Although Conlin reported no money raised from PACs and showed significant contributions from individual Iowa donors such as Waterloo's Steven Abbott ($250), she was clearly benefiting from the generosity of her fellow attorneys nationwide. Among attorneys who gave to Conlin were Yvonne Flaherty of Farmington, Minnesota ($500); David H. Marsh of Birmingham, Alabama ($1,000); and John Shea of Richmond, Virginia ($500).

Bigger Primary turnout Expected Among Republicans; Secretary of State Race Expected to Be Close

Voter turnout is expected to be light in Tuesday's midterm primary election.

Iowa Secretary of State Michael Mauro predicts that about 20 percent of registered Republicans will turn out to vote -- about 150,000 to 200,000 voters -- and a lower percentage of registered Democrats will turn out, totaling about 100,000 to 125,000.

"I don't think any of the polling places will be overwhelmed with voters," Mauro told "All indications are that there's more activity on the Republican side. I think the Democratic turnout is going to be lower, much lower than the Republicans."

Absentee voting has provided an early indication of turnout patterns.

So far, with several highly contested races in next week's primary election, Republicans have been leading Democrats about three-to-one in requesting and returning absentee ballots.

Some Republicans say Democrats should be just as active with early voting because they've been trying to knock out Grassley for years, and the June 8 primary election ballot has a contested race at the top of the ticket (governor or U.S. Senate) for both Republicans and Democrats.

But Mauro said the only real contested race on the Democratic side is for U.S. Senate, in addition to the 5th Congressional District race. He said candidates drive turnout in the primary election because state political parties don't endorse. And because there are simply more contested races among Republicans, candidates such as Branstad and 3rd Congressional District candidate Brad Zaun are driving turnout in part by getting people to vote absentee, Mauro said.

"Several of the Republican campaigns have publicly said that that's something that they're interested in doing; they want to drive out that absentee ballot vote, which is obviously something the Democratic Party has been phenomenal at doing the last several years," said Culver campaign spokesperson Glisson. "But you know, I don't know how much it will play in this primary and what that means for the general election. I do think that once the coordinated campaign really gets underway, we'll have a lot of activity ... in terms of absentee voting, early voting, and obviously on Election Day."

Among statewide races, some say the Republican race for secretary of state will be worth watching Tuesday night. "That's going to be super competitive and very exciting to watch," one insider said.

The race boils down to Council Bluffs City Council member Matt Schultz and former state Representative George Eichhorn (R-Stratford). While there's been no word on internal polling in the race, Schultz has made a good impression on Republican primary voters who like fresh faces, an insider said. A third candidate, Chris Sanger of Des Moines, does not appear to be much of a contender.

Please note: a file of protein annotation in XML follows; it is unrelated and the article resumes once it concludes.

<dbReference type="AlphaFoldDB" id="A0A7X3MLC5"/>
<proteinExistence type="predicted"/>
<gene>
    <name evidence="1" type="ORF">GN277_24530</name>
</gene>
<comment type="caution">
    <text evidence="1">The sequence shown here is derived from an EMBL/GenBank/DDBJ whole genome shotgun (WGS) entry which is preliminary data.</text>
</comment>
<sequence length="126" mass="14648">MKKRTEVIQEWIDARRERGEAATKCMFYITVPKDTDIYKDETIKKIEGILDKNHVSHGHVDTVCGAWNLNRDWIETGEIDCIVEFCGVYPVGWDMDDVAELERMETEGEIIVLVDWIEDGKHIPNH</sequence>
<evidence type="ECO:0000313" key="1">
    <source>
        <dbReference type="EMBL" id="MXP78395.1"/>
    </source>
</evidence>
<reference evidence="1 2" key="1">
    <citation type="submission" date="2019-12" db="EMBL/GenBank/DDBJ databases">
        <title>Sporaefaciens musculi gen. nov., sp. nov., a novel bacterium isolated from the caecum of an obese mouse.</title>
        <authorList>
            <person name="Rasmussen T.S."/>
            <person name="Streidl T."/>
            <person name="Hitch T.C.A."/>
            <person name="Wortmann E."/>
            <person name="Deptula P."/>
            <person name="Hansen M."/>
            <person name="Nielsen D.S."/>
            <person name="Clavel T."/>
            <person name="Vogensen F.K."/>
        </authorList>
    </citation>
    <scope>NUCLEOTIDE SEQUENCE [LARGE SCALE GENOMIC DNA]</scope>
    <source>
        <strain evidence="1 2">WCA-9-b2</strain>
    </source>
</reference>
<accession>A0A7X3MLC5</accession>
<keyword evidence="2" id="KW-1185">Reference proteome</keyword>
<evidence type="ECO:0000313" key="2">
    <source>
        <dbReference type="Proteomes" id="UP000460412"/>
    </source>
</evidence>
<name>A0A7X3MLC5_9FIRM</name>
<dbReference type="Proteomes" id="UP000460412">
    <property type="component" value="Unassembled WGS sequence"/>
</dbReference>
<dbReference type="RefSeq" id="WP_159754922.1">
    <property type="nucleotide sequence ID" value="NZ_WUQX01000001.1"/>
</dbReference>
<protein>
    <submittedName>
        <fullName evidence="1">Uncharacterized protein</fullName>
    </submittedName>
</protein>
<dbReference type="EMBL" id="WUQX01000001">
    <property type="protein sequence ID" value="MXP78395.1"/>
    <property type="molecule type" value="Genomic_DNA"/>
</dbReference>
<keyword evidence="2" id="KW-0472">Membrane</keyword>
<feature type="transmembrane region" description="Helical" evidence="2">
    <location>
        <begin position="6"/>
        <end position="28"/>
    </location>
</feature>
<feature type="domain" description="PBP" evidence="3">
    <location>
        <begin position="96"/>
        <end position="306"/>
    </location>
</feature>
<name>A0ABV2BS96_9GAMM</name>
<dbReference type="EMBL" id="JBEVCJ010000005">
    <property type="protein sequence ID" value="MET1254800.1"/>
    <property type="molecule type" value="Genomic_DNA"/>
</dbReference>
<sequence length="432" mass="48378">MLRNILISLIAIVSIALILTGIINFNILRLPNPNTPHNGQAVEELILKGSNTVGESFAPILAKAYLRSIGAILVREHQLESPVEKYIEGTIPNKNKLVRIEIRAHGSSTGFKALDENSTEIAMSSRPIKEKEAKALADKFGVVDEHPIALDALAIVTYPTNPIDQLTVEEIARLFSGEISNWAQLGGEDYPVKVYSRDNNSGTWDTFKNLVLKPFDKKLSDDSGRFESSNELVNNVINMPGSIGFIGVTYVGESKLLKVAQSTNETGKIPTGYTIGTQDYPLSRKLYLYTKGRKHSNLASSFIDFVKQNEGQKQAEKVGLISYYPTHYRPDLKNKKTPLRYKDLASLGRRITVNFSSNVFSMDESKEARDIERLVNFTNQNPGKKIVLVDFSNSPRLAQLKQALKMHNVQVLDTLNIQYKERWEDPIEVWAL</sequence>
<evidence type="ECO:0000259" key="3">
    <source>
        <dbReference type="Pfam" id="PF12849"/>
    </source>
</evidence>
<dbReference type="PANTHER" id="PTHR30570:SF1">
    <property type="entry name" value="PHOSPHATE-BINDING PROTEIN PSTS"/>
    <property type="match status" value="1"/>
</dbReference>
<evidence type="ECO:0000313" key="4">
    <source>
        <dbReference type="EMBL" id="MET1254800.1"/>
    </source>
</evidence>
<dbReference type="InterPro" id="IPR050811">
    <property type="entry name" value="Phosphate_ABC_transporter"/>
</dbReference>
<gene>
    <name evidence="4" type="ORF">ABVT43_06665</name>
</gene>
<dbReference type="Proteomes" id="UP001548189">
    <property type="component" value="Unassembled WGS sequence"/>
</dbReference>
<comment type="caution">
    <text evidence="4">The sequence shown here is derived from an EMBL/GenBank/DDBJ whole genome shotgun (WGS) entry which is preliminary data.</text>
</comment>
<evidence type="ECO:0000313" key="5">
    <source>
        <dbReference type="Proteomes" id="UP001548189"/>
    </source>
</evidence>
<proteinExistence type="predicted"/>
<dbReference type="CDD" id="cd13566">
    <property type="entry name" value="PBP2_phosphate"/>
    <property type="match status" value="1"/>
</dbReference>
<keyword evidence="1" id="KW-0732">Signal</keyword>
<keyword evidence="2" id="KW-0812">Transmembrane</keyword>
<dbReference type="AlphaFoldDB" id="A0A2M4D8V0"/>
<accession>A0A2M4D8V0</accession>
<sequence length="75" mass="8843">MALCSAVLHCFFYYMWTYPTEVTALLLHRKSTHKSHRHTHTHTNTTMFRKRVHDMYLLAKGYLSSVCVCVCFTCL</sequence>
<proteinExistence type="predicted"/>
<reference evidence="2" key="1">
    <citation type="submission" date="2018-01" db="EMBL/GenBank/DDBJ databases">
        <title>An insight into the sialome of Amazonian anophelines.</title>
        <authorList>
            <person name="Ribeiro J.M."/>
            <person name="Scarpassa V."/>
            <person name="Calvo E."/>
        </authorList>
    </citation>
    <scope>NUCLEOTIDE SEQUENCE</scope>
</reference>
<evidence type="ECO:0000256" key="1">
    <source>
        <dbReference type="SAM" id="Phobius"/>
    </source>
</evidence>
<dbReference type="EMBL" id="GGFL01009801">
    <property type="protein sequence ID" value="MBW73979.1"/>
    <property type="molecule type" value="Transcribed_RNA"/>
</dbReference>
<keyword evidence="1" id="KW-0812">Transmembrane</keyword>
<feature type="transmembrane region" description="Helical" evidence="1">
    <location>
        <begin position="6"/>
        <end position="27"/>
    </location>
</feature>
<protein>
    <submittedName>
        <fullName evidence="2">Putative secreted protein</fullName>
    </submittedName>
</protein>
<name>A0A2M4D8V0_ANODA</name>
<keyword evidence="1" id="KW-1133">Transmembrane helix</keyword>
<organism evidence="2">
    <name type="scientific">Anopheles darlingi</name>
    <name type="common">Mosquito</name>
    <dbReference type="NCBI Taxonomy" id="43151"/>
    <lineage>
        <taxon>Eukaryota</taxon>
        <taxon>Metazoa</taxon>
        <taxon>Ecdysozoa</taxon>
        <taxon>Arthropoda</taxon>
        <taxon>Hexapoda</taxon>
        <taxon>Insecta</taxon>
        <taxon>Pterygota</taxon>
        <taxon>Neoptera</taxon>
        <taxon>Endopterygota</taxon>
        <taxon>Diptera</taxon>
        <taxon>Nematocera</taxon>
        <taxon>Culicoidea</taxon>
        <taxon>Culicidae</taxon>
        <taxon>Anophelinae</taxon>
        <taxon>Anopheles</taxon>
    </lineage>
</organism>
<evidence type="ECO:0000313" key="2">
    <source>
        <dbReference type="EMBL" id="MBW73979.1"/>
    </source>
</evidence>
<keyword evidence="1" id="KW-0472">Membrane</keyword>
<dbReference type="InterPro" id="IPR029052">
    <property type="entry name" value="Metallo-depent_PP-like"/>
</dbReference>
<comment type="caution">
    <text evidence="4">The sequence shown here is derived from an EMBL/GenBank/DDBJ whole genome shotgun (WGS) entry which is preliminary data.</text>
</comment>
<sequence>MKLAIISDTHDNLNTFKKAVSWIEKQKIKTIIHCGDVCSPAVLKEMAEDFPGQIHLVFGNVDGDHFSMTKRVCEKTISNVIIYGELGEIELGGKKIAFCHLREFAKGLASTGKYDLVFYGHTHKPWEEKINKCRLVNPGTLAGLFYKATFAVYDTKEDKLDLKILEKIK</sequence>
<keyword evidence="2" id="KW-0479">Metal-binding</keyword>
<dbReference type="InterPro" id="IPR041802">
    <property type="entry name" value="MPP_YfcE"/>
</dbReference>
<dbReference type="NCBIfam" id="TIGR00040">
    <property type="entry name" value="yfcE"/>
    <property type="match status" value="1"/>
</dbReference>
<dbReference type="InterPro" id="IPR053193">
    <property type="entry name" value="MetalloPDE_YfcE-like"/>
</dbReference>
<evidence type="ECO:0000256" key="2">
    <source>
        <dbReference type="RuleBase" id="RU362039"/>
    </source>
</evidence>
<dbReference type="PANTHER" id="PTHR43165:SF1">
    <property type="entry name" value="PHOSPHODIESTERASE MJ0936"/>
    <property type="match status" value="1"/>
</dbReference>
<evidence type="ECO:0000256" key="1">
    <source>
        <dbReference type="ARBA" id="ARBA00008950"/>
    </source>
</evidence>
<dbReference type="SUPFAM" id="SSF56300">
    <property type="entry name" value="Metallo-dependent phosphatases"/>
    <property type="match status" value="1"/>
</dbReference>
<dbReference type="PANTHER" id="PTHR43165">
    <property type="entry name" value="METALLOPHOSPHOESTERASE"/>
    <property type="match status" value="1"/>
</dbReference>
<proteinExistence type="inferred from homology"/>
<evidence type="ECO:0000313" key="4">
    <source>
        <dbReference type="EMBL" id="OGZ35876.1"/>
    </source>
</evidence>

On Wednesday, Schultz launched TV and radio spots across the state, following his Web ad that attacked Chicago-style politics. "With radio and TV, we are hoping to reach as many voters as we can to get out our message," he said. "We are running TV spots in at least six media markets across the state, and we are hitting radio at the same time."

Schultz's campaign announced Wednesday that former Iowa Secretary of State Paul Pate, who is also a former Cedar Rapids mayor, will serve as his campaign's state chair. Meanwhile, Eichhorn's endorsements include Senate Republican Whip Steve Kettering (R-Lake View); former legislator and Republican Party of Iowa Chair Chuck Larson Jr.; and former Republican National Committee member Steve Roberts.

Former IASB Official Explains Trip to Bora Bora

State lawmakers got an explanation Thursday about how $8,680 in taxpayer dollars were used to pay for a trip to Bora Bora by a former Iowa Association of School Boards (IASB) executive - but many legislators weren't satisfied with the explanation they heard.

Kevin Schick, former chief financial officer of the IASB, and attorney Charles Gribble on Thursday told members of the legislature's Government Oversight Committee that he used the IASB credit card for his personal trip to Bora Bora after his personal credit card was compromised.

"The trip to Bora Bora was always my personal vacation. It was never intended for business," Schick told lawmakers. "I did not want public funds to be used for my personal trip. ... At no point did I want taxpayer money to pay for that."

Schick said repeatedly that the IASB credit card was really a personal credit card in his name, even though it used the IASB's name and address. He also maintained that taxpayer dollars were never used to pay for his trip because he reimbursed the IASB with two checks of $7,500 and $1,180 earlier this year.